Portrait of the Lady-Faust

Hers is an autumnal beauty,
A tired sky, her reposing eyes.
All loss is forgotten here;
Only the lingering of leaves in a quiet forest,
Thoughts the substance of shadows
But of the restful sort, wisdom neither ecstatic nor menacing.

What melancholy, what bliss, she exudes,
An echo of the "Moonlight Sonata"
Which she coaxes with accustomed hands from the reclining grand.
Her eyes attest that no question remains;
All has been answered long ago.
It's an old game for old dames; and she plays it with a poise
Unmatched in nobility.

And I, from a respectful distance, have my regard of her,
Her slim figure, clad in her dark evening gown,
Her fingers, with their artfully skeletal definition,
As they strike the keys with automatic grace,
Her face, a painting touched yet unmarred by the tint and texture of age,
Her eyes whose color is obscured by the dim ambiance,
Yet whose soul and substance speak unhindered,
Her smooth hair, groomed with a kind of opulent austerity,
A crown well-suited for such a languid, taciturn beauty,
And I know that it is her I love,
Though in the twilight of her accumulated knowing,
I am yet a blurred image,
A fleck of shadow in an advancing night.

Is this the fate of the immortal?
A kind of indifferent acceptance,
An estrangement from the frays of passioned youth?
Another evening at the opera
Where one may watch in fading amusement,
The frenzies and follies of a world which forgets,
Forgets all in its seasonal rage of birth and death,
And bursts forth in new tirades of yearning and strife,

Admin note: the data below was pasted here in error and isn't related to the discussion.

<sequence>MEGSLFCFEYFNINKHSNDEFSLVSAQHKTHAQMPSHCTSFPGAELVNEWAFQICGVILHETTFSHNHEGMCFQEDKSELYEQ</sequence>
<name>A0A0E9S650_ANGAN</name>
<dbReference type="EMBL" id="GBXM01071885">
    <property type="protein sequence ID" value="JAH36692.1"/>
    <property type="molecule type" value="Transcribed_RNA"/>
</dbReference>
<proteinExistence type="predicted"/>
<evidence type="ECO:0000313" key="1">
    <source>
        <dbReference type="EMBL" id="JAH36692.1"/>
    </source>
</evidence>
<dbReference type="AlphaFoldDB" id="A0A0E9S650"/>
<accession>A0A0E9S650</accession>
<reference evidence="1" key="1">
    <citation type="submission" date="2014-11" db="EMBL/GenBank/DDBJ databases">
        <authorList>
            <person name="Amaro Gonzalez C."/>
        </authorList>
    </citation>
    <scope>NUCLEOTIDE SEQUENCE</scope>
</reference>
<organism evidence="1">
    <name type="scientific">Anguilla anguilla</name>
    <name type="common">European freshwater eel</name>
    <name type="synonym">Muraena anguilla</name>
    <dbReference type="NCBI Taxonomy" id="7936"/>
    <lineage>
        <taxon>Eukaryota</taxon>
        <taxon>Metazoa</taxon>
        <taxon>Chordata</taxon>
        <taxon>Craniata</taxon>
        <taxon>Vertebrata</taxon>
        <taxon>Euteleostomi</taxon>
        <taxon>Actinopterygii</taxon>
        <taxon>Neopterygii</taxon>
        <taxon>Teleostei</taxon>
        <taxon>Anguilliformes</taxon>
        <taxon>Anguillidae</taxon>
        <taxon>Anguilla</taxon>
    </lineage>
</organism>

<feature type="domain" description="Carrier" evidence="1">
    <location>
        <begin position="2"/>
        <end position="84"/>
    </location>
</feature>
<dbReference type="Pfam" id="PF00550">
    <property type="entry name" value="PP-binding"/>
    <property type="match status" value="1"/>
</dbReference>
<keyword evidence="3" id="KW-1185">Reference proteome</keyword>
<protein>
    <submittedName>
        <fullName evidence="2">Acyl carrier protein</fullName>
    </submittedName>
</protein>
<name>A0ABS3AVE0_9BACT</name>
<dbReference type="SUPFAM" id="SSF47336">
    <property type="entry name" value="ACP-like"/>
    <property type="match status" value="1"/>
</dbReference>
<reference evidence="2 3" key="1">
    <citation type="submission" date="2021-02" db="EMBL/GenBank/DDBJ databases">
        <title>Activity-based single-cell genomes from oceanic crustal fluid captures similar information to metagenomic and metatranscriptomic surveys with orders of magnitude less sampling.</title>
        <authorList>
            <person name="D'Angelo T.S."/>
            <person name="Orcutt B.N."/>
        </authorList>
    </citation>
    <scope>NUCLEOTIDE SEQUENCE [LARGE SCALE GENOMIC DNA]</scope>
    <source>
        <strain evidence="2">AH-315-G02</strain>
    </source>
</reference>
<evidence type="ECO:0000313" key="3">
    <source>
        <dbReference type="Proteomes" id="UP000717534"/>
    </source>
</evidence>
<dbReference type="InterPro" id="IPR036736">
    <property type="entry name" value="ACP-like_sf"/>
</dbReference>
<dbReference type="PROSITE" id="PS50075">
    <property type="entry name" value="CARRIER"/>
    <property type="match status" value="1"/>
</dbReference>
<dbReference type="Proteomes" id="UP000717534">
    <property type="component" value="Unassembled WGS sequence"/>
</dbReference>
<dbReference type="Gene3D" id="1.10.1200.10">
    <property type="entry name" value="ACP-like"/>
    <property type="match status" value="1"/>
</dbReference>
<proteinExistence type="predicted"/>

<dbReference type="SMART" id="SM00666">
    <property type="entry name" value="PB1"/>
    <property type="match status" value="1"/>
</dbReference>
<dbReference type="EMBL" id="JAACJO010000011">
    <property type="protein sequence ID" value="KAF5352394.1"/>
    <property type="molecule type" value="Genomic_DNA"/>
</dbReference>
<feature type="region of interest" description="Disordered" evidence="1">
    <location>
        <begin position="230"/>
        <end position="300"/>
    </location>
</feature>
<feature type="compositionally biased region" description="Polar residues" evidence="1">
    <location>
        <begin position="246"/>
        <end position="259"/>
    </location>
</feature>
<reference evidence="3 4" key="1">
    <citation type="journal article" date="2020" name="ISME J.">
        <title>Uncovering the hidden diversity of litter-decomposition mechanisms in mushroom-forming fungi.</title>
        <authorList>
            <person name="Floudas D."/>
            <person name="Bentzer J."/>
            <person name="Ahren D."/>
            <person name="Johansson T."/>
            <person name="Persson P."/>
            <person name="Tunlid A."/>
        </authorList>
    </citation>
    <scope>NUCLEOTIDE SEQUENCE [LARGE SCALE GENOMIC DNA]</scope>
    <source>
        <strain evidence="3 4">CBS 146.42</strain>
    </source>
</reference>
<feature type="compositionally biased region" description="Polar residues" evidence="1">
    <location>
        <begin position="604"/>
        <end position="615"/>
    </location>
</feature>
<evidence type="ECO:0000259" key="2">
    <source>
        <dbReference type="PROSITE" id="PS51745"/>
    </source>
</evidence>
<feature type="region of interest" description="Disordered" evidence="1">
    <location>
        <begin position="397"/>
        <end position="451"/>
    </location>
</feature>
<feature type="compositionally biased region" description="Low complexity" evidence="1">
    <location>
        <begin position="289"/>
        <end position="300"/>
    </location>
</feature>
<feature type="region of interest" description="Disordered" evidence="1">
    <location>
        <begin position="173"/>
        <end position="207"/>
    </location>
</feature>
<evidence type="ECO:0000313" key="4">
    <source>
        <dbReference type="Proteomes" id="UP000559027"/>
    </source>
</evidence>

Then falls spent into decay to be reabsorbed by new blossoms?
Dear lady, is this the aspect of our being?

I see and yet cannot read the answers.
The silent sphinx arpeggiates another riddle,
A hidden chord of wisdom delivered in this dark place.
I listen and record;
I too am fond of riddles,
And would know their answers.
If such exist, they are in her,
In the eloquence of her speech
And in the fine detachment of her features.

And yet—could I be deluded?—
She is more to me that this,
Though for all these years I've admired her only from a great distance.
She is a reflection of my spirit,
Alone, withdrawn from the morbid intricacies of modernity,
Yet persisting,
A marble icon towering over the broken beer-bottles
And cardboard shavings of contemporary culture.
We make our own way, her and I,
Our own middle ground between blindness and resignation,
And I pray that one day our ways might meet,
For I sense there is an exchange,
A wondrous gain for us both
Which lies in the synergy of our spirits.

George Chadderdon © 1994